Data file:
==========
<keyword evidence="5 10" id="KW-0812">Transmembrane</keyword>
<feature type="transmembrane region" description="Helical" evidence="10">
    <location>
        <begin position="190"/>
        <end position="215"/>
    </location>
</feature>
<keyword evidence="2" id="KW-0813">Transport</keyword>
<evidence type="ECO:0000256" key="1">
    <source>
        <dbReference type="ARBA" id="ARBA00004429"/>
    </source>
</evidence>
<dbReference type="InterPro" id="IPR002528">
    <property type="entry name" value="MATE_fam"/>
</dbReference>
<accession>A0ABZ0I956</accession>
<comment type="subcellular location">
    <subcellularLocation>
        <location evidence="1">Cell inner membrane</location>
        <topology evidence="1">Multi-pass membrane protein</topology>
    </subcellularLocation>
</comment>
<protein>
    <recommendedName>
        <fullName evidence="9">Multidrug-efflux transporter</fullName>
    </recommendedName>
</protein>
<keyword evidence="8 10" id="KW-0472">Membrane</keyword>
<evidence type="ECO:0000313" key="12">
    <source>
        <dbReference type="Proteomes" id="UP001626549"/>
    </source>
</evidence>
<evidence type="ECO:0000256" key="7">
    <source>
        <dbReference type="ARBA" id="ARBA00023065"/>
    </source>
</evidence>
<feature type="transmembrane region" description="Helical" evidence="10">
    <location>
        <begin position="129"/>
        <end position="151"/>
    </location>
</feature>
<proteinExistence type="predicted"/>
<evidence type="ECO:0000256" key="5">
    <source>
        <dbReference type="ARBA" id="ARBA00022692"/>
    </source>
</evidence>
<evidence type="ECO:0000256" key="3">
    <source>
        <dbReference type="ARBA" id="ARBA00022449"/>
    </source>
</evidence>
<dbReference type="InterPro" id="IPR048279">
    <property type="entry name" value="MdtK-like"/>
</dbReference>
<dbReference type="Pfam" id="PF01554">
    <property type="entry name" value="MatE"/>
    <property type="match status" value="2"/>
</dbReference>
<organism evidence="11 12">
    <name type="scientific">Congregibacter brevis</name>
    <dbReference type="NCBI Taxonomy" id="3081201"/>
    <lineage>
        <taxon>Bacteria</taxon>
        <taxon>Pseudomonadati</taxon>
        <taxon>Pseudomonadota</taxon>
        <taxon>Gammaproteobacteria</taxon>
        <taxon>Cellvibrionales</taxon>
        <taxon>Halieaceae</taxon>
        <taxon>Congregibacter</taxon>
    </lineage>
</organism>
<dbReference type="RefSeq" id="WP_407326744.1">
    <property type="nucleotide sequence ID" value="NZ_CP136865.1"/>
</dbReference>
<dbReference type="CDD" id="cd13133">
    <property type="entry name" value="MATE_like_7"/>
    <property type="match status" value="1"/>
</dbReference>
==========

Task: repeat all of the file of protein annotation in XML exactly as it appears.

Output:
<keyword evidence="5 10" id="KW-0812">Transmembrane</keyword>
<feature type="transmembrane region" description="Helical" evidence="10">
    <location>
        <begin position="190"/>
        <end position="215"/>
    </location>
</feature>
<keyword evidence="2" id="KW-0813">Transport</keyword>
<evidence type="ECO:0000256" key="1">
    <source>
        <dbReference type="ARBA" id="ARBA00004429"/>
    </source>
</evidence>
<dbReference type="InterPro" id="IPR002528">
    <property type="entry name" value="MATE_fam"/>
</dbReference>
<accession>A0ABZ0I956</accession>
<comment type="subcellular location">
    <subcellularLocation>
        <location evidence="1">Cell inner membrane</location>
        <topology evidence="1">Multi-pass membrane protein</topology>
    </subcellularLocation>
</comment>
<protein>
    <recommendedName>
        <fullName evidence="9">Multidrug-efflux transporter</fullName>
    </recommendedName>
</protein>
<keyword evidence="8 10" id="KW-0472">Membrane</keyword>
<evidence type="ECO:0000313" key="12">
    <source>
        <dbReference type="Proteomes" id="UP001626549"/>
    </source>
</evidence>
<evidence type="ECO:0000256" key="7">
    <source>
        <dbReference type="ARBA" id="ARBA00023065"/>
    </source>
</evidence>
<feature type="transmembrane region" description="Helical" evidence="10">
    <location>
        <begin position="129"/>
        <end position="151"/>
    </location>
</feature>
<proteinExistence type="predicted"/>
<evidence type="ECO:0000256" key="5">
    <source>
        <dbReference type="ARBA" id="ARBA00022692"/>
    </source>
</evidence>
<evidence type="ECO:0000256" key="3">
    <source>
        <dbReference type="ARBA" id="ARBA00022449"/>
    </source>
</evidence>
<dbReference type="InterPro" id="IPR048279">
    <property type="entry name" value="MdtK-like"/>
</dbReference>
<dbReference type="Pfam" id="PF01554">
    <property type="entry name" value="MatE"/>
    <property type="match status" value="2"/>
</dbReference>
<organism evidence="11 12">
    <name type="scientific">Congregibacter brevis</name>
    <dbReference type="NCBI Taxonomy" id="3081201"/>
    <lineage>
        <taxon>Bacteria</taxon>
        <taxon>Pseudomonadati</taxon>
        <taxon>Pseudomonadota</taxon>
        <taxon>Gammaproteobacteria</taxon>
        <taxon>Cellvibrionales</taxon>
        <taxon>Halieaceae</taxon>
        <taxon>Congregibacter</taxon>
    </lineage>
</organism>
<dbReference type="RefSeq" id="WP_407326744.1">
    <property type="nucleotide sequence ID" value="NZ_CP136865.1"/>
</dbReference>
<dbReference type="CDD" id="cd13133">
    <property type="entry name" value="MATE_like_7"/>
    <property type="match status" value="1"/>
</dbReference>